Thanks for this post!

    • Carol Tice

      We all have those give-backs we do, where we want to help. Just have to keep them to a dull roar so we have room for paying work…

      • Heather Villa (

        That’s so true. Honestly, maybe about one out of ten pieces I write recieves no payment.
        I wish that I could write for free all day long. But I do have bills to pay. πŸ™‚

  17. Bonnie Nicholls

    Thanks for this post! I’ve been pitching colleagues on free case studies, because I think those will be a good fit for me, and I don’t have the work samples.

    • Carol Tice

      Sounds smart — pitch a free sample of the exact kind of writing you want to be well-paid for, so you get the perfect sample.

  18. peachfront

    Absolutely not. Of course not. You can’t expect people to pay when they know that you are giving your services away to others.

    I know someone who didn’t get a paid writing job for 20 years because he did a lot of pro bono work. I know someone else who has been writing for longer than that — and still never gets paid, because people know they can always get her to do it for free.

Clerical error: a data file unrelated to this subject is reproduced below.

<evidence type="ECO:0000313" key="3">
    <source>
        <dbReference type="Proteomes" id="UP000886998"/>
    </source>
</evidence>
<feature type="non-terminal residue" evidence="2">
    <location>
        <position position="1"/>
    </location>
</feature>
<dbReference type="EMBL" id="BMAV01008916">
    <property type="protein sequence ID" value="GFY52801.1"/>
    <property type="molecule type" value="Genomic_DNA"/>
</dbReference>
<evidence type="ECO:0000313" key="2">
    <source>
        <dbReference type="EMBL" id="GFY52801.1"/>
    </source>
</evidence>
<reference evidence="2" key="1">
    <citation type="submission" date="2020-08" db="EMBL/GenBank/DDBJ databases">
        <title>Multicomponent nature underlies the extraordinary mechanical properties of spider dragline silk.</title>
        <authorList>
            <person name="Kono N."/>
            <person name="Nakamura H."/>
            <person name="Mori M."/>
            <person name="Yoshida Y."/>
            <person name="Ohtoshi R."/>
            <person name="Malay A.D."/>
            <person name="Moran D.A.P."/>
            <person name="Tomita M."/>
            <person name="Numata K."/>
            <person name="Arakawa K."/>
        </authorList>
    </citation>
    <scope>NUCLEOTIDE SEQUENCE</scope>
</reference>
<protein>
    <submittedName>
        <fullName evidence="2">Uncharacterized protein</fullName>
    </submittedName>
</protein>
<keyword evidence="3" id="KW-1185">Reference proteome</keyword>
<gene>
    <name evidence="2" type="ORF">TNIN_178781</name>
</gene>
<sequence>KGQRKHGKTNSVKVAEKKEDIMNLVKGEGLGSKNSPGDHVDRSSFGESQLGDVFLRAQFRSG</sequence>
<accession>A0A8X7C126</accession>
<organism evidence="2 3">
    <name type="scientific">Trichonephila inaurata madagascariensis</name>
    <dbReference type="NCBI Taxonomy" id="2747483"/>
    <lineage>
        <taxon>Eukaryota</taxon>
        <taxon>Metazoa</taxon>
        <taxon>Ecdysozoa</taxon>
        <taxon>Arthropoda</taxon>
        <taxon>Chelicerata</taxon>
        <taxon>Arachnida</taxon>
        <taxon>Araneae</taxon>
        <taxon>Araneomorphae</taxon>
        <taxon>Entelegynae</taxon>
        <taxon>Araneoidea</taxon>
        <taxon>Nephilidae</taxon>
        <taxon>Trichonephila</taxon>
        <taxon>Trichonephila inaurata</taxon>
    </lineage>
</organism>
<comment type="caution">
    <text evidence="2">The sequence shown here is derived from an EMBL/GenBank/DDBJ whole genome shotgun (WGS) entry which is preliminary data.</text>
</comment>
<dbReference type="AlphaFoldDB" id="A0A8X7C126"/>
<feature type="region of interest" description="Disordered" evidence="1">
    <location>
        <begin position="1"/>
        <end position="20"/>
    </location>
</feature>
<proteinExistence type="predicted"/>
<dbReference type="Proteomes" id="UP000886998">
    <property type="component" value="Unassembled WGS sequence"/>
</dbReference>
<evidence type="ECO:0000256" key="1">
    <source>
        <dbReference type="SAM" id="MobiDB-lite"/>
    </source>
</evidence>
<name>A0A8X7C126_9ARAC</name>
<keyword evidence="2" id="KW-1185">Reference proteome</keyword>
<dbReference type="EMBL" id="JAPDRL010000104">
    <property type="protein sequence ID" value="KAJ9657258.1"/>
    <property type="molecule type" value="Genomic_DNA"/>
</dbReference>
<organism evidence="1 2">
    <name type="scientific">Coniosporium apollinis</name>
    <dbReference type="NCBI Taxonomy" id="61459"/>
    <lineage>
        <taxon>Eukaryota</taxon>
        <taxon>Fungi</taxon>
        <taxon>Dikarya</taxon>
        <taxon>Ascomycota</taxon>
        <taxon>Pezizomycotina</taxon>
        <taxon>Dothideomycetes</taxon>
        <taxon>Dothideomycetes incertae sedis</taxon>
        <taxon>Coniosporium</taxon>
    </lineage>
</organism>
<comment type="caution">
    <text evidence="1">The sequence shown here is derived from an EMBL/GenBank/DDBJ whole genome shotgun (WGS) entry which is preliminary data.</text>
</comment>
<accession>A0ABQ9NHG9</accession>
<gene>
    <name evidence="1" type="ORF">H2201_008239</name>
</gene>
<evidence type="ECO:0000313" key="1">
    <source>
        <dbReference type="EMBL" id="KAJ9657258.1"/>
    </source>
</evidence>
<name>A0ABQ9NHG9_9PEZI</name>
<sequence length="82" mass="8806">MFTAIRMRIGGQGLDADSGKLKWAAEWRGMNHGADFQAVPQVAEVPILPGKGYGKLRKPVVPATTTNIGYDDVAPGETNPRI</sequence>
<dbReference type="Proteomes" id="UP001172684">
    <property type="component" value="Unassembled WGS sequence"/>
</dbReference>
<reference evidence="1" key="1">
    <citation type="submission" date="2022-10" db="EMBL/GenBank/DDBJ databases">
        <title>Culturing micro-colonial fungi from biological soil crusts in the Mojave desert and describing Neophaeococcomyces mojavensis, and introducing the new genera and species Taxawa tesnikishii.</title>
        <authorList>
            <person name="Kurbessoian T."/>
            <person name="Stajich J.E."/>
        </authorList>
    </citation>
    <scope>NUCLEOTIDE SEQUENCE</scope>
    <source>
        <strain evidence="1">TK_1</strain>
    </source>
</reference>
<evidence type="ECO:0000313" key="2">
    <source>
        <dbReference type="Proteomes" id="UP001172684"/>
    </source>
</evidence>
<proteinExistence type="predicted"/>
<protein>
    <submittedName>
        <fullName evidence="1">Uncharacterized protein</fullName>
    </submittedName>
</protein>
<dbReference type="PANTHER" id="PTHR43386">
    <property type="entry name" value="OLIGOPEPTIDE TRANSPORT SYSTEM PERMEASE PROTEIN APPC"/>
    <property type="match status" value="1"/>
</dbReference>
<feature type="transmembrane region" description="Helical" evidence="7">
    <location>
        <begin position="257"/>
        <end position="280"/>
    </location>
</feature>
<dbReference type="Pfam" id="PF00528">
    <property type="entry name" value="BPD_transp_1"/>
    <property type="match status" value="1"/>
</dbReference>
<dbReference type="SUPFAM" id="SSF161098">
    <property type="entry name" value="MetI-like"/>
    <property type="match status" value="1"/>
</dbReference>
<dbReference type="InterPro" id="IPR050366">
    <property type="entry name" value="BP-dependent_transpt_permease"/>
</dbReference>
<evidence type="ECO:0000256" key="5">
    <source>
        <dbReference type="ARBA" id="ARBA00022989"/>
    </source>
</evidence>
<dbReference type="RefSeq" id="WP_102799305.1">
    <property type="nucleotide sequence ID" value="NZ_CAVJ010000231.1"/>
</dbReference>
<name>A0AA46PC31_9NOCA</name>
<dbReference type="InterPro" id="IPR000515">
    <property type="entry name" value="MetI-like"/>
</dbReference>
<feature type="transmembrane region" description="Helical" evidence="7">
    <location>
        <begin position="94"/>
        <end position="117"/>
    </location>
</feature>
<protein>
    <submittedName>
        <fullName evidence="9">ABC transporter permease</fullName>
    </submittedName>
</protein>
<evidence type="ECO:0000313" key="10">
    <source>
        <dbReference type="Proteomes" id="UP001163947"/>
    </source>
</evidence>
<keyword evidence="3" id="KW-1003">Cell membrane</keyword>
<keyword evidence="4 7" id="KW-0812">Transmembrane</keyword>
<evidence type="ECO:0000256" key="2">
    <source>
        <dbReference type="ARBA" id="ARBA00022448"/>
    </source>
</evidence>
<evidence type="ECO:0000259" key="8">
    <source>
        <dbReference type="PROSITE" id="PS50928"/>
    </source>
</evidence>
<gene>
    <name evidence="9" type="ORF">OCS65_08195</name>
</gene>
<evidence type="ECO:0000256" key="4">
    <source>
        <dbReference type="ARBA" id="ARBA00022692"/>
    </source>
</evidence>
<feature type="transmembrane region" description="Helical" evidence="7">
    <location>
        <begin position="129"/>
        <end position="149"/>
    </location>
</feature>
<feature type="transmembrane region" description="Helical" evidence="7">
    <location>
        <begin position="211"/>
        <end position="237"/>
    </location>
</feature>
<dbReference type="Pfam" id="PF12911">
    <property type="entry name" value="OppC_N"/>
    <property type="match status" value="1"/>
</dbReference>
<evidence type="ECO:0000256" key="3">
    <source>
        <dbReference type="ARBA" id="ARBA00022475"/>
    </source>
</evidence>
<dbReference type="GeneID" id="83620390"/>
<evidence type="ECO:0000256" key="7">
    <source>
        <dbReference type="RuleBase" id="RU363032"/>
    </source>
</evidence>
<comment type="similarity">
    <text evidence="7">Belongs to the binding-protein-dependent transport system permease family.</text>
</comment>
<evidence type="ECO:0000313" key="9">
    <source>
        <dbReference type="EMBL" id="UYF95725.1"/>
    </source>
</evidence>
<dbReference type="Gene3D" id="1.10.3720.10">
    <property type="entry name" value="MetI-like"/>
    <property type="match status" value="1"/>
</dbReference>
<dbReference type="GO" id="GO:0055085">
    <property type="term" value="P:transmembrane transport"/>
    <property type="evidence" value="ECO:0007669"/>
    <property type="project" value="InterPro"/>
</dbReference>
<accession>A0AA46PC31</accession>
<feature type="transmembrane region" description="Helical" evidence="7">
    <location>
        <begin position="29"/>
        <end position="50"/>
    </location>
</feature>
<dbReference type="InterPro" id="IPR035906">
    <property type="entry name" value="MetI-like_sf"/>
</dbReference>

Once you’ve “worked” for free, you have proved that you have either a soft heart or that you’re desperate to get your name out there — and that proof of your vulnerability makes you VERY exploitable.

    If you want to donate to charity, earn money and donate cash. If you want to volunteer time, donate a different service. You don’t donate the very thing you are trying to sell and then think it will somehow gain in value.

    If I know you have proven to be willing to perform a service for free, I’m not paying you either. Simple human nature. I will want you to explain why you are discriminating and trying to charge me for what you gave the other guy for free!

    • D Kendra Francesco

      Okay, so you’re saying that the lawyers or doctors who do pro bono work never get paid for work they do later? I think they’d be highly surprised to hear that.

      • Carol Tice

        But lawyers do X% pro bono a year, and keep a tight rein on how much of it they do…something freelance writers would be smart to copy.

    • Carol Tice

      Peachfront, the secret is not to tell anyone you did a previous client’s work for free. Part of the agreement is that they are also sworn to secrecy that you weren’t paid.

      Obviously, letting the world know you write tons for free isn’t going to help you get clients!

  19. Philippa Willitts